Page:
Congratulations to the FIA and WRC Promoter for sticking with it. The number of teams and individuals, I have spoken to – and seriously high-level teams – who have told me they’d have been out of business if Estonia wasn’t back this week came as a genuine wake-up call. Not to mention a big heave-ho out of the Ivory Tower’s top-floor window.
But now, let’s focus on the front end of the reason we’re all here. Let’s look at who might win.
It would be ridiculous – not to mention insulting to those around him – to suggest this week’s Rally Estonia is Ott Tänak’s to lose. But he’s surely the stand-out favorite. Big, partisan crowds are always worth a tenth of a second here or there, but there’s more to Tänak’s potential pace than the status as local hero. He’s on top of the car and he knows the roads.
What’s more, I think Tänak’s the man who can deliver the sort of instant intensity of pace Ogier talked about at the top of this story. The defending champ’s ability to take himself away and place himself in the zone where he needs to be is almost second-to-none.
If Tänak finds that zen-like approach to deliver mind-blowing speed almost effortlessly from the first kilometer, this rally will be his. Now more than ever laying down a stage one (actually stage two) marker is vital. Taking six or seven seconds on Saturday morning’s opening 12-miler will put the opposition immediately on the back foot. More than that, it will force them to make a decision: risk all and go up a gear or settle for second.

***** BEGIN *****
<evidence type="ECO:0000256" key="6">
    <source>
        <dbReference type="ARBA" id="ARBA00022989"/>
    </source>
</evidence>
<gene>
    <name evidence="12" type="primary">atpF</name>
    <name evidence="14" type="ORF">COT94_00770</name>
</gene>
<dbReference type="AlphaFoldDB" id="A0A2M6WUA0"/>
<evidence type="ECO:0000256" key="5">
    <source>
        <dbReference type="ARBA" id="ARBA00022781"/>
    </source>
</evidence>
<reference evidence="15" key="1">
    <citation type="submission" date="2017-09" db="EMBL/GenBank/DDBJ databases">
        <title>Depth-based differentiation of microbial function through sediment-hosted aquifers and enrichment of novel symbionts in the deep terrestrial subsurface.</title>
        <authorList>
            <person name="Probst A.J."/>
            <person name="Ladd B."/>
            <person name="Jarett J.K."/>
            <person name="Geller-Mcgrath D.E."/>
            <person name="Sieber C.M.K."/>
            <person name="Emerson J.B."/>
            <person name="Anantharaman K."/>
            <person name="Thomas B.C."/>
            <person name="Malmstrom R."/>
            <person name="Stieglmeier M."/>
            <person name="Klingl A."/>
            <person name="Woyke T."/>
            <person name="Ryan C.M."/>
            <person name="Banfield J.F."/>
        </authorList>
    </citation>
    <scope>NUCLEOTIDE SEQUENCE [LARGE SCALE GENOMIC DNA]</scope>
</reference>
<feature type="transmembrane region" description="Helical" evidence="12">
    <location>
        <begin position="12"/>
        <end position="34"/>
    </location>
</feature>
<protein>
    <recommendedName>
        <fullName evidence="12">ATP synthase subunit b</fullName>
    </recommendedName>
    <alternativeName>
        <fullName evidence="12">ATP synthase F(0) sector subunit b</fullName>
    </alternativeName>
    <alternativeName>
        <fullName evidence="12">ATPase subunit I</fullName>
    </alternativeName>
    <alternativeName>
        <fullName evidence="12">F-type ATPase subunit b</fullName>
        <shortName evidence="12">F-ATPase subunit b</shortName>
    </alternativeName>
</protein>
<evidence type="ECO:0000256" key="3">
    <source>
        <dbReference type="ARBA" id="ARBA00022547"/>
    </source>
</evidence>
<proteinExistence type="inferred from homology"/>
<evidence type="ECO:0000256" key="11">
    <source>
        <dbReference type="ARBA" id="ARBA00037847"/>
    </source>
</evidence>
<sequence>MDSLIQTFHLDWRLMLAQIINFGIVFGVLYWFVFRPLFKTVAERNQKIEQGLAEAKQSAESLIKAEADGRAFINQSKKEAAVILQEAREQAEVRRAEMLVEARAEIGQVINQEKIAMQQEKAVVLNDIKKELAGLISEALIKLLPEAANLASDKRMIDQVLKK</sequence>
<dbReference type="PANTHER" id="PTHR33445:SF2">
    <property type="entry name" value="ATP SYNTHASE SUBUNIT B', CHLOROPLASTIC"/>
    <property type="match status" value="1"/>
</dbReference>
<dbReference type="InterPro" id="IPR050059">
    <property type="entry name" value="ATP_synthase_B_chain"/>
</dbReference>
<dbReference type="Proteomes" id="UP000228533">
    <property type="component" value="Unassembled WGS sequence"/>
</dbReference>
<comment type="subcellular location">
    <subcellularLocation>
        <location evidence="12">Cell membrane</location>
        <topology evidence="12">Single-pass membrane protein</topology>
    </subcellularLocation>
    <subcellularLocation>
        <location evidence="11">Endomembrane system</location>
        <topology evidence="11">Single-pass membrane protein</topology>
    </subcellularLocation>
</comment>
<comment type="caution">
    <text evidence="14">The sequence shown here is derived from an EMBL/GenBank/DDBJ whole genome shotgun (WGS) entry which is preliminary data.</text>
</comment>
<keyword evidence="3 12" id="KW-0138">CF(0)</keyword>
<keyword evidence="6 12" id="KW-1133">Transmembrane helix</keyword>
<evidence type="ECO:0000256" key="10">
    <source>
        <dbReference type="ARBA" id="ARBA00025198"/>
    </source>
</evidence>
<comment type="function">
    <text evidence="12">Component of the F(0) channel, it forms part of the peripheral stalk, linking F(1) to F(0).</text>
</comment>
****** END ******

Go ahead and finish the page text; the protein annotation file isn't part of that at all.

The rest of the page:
Thierry Neuville needs a sensible approach here. Second to Tänak would be as good as a win for the Belgian. His eye has to be on Ogier and it’s vital that he finishes in front of the Frenchman if he’s going to dent the 20-point difference between them.
Neuville struggled for pace in South Estonia and the outcome of that event will certainly have knocked his confidence in chasing success on high-speed gravel. He needs to think back to Rally di Alba. Yes, it was asphalt and yes it was in Italy, but he was mighty on that day. This weekend’s about measured mighty and coming out the other side with his title hopes still intact.
Craig Breen’s among the most experienced drivers in Estonia. This will be his fifth start in this part of the world and podiums in Sweden and Finland have demonstrated the Irishman’s penchant for big gears and high speed.
M-Sport Ford WRT
You can never rule out a team with a couple of Finns in on a fast rally. Esapekka Lappi and Teemu Suninen can both be at the races, but they’ll be there without much relevant seat time. Right now, it’s about looking at the bigger picture for M-Sport. The British team’s on a fiscal knife-edge, a fact born out when on-location pre-event testing moves from necessity to nicety.